Riding a motorcycle seems exciting; you’ll get to feel the power of the wind as you ride, you’ll have the freedom of the open road, and you’ll feel the rumble of a powerful engine beneath you or in front of you. But those thrilling features also come with inherent risks, and if you aren’t careful, those risks could put you in the hospital or worse.
Table of Contents
The Prevalence of Motorcycle Accidents
Motorcycle accidents are inherently more dangerous than accidents in other vehicles because of the vulnerability of the rider. Riders aren’t protected by an external frame or a secure seatbelt, so they’re more likely to be thrown from the vehicle or directly impacted by an oncoming force. Add to that the fact that motorcycles are less visible than other vehicles, and their speed and stopping power, and you have a recipe for potential disaster.
Important Safety Tips
Fortunately, there are some steps you can take to maximize your chances of avoiding an accident, and staying safe while you ride:
1. Wear a helmet, always.
Motorcycle helmets are 37 percent effective in preventing motorcycle deaths, and 67 percent effective at preventing traumatic brain injuries. If you’re thrown from the vehicle or impacted head-on, they could be all that stops you from premature death. Regardless of how you feel about their comfort or fashionableness, it’s important that you wear one every time you ride.
2. Wear the right clothes.
You should also protect your body when you’re riding. Getting knocked off your bike while moving quickly can result in road rash, a gruesome and painful injury that can easily be prevented with the right clothes. Make sure your legs, arms, hands, and feet are sufficiently covered with thick material; in other words, shorts and sandals are not appropriate attire. You’ll also need clothes that can protect you from the wind, bugs, and debris.
3. Buy a bike you can handle.
There are thousands of different varieties of motorcycle out there, so make sure to buy one that fits your skill level and needs. For example, you may want to invest in a bike with more powerful brakes, one that’s fitted for your size, or one that’s ideal for beginning riders; otherwise, you’ll be at increased risk to lose control of the vehicle.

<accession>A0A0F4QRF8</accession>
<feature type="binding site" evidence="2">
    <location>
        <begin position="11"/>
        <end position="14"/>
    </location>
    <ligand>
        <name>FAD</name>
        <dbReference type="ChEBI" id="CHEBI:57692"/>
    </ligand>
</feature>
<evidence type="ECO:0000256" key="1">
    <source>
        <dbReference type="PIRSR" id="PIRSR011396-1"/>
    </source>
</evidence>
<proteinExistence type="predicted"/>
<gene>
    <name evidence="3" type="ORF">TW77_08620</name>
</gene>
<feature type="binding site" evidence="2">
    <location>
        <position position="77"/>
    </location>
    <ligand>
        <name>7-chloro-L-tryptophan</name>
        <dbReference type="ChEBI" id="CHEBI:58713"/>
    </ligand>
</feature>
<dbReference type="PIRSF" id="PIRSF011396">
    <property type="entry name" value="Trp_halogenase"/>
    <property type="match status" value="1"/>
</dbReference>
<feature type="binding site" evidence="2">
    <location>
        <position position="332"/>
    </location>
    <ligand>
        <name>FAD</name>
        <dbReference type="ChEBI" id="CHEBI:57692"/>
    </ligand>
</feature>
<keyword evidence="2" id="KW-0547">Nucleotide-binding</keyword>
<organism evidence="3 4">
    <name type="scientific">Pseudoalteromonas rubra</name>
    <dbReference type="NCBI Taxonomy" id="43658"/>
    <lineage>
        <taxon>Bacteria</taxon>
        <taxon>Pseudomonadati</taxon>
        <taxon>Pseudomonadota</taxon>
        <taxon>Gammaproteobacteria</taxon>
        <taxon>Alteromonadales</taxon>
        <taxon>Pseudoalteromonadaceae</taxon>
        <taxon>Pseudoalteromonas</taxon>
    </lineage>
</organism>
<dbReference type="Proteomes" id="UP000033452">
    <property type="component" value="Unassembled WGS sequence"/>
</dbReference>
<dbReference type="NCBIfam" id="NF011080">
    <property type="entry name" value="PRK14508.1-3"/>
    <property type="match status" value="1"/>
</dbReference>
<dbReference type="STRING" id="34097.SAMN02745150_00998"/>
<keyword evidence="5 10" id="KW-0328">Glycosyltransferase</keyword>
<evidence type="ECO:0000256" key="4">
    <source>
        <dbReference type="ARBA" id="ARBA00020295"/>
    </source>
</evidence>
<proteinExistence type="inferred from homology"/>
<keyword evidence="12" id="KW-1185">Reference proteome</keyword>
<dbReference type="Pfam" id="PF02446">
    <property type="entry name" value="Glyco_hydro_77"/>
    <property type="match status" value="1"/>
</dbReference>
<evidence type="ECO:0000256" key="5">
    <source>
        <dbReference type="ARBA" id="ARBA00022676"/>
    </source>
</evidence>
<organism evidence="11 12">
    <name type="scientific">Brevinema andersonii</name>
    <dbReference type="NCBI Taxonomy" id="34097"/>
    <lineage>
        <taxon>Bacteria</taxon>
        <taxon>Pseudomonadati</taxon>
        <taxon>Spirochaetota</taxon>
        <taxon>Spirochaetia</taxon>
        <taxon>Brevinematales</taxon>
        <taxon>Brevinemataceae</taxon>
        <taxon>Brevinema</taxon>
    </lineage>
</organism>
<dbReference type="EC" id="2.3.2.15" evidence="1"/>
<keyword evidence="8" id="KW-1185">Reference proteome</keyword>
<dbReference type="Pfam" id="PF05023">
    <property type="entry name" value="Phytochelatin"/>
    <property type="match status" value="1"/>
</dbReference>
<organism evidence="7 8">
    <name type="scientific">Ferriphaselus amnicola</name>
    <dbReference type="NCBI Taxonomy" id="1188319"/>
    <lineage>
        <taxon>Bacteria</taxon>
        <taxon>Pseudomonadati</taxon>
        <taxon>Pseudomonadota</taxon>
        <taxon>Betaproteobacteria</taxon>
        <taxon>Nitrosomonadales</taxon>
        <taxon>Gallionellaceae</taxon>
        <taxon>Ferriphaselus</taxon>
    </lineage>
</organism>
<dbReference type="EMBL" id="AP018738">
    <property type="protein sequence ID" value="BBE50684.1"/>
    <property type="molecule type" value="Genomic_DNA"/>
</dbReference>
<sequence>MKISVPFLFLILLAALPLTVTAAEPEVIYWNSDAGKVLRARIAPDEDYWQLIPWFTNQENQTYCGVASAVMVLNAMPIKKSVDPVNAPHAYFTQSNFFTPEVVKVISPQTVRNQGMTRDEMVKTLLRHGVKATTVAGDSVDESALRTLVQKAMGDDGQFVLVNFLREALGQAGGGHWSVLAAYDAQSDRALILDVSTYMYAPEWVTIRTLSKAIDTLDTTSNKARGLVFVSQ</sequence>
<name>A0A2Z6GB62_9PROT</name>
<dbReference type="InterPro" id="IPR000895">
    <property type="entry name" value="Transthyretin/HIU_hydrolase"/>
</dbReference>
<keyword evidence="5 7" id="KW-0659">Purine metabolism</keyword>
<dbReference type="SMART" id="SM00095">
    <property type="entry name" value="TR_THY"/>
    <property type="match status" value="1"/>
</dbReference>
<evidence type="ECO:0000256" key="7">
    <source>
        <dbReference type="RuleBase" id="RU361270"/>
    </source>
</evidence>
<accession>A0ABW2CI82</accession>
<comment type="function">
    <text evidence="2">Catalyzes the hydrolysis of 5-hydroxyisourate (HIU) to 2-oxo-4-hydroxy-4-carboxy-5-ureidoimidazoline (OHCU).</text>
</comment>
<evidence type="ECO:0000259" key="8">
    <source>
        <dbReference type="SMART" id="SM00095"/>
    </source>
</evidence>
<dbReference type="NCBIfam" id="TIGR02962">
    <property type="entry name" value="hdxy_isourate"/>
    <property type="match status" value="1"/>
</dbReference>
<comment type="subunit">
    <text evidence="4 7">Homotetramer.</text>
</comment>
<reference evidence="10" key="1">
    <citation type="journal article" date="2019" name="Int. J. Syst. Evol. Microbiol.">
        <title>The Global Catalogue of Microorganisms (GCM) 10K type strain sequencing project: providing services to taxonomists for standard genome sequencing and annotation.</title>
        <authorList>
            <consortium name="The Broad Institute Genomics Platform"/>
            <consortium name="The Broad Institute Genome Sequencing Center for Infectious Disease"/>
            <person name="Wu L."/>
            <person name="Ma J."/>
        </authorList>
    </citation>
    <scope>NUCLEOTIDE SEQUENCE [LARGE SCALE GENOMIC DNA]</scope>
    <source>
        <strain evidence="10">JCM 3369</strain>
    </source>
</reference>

4. Stay visible.
Motorcycles are often involved in collisions because they’re harder to see than other vehicles, but there are ways for you to compensate for this. You can wear high-visibility gear and make your motorcycle brighter to the eye, and tap your brakes occasionally to illuminate your taillights. You can also work to stay out of other drivers’ blind spots for added security.
5. Practice riding.
It’s not a good idea to ride as fast as you can down the highway immediately after purchasing your motorcycle, tempting though it may be. Instead, practice riding in a safe area, such as side streets, until you’re more comfortable with how the bike handles. If a car stops suddenly in front of you, or if you’re encountering bad weather for the first time, your inexperience could result in overcorrecting, and ultimately, an accident.
6. Use defensive driving.
Defensive driving is important for all operators of motor vehicles, but it’s an especially worthwhile practice for motorcycle riders. The main philosophy here is to drive patiently and cautiously, controlling your speed, and looking far ahead to anticipate the unexpected. You’ll need to watch and respect other drivers, and follow them at a safe distance as well.
7. Inspect your vehicle before riding.
Before you head out, take a moment to inspect your motorcycle for any damage or mechanical failures. Learning that your brakes aren’t working properly or noting insufficient tire pressure could spare you from unsafe conditions while you’re doing 60 mph on the freeway. While you’re at it, keep your bike maintained to reduce the risk of failure; replace any worn or questionable parts as early as possible, and get it inspected routinely.
8. Avoid inclement weather.
While some bikes are made to handle conditions like heavy rain or snow, it’s better to avoid inclement weather altogether. You may be able to handle your bike perfectly fine, but you have to worry about the other drivers on the road; decreased visibility and longer stopping distances mean you’re going to be at much higher risk of getting into an accident, even with perfect vehicular control.
If you follow these tips, you should dramatically reduce your chances of being involved in a collision. You can’t eliminate all the risks of riding a motorcycle, but then, any method of travel is inherently risky. Stay smart and ride reasonably, and you’ll keep yourself significantly protected.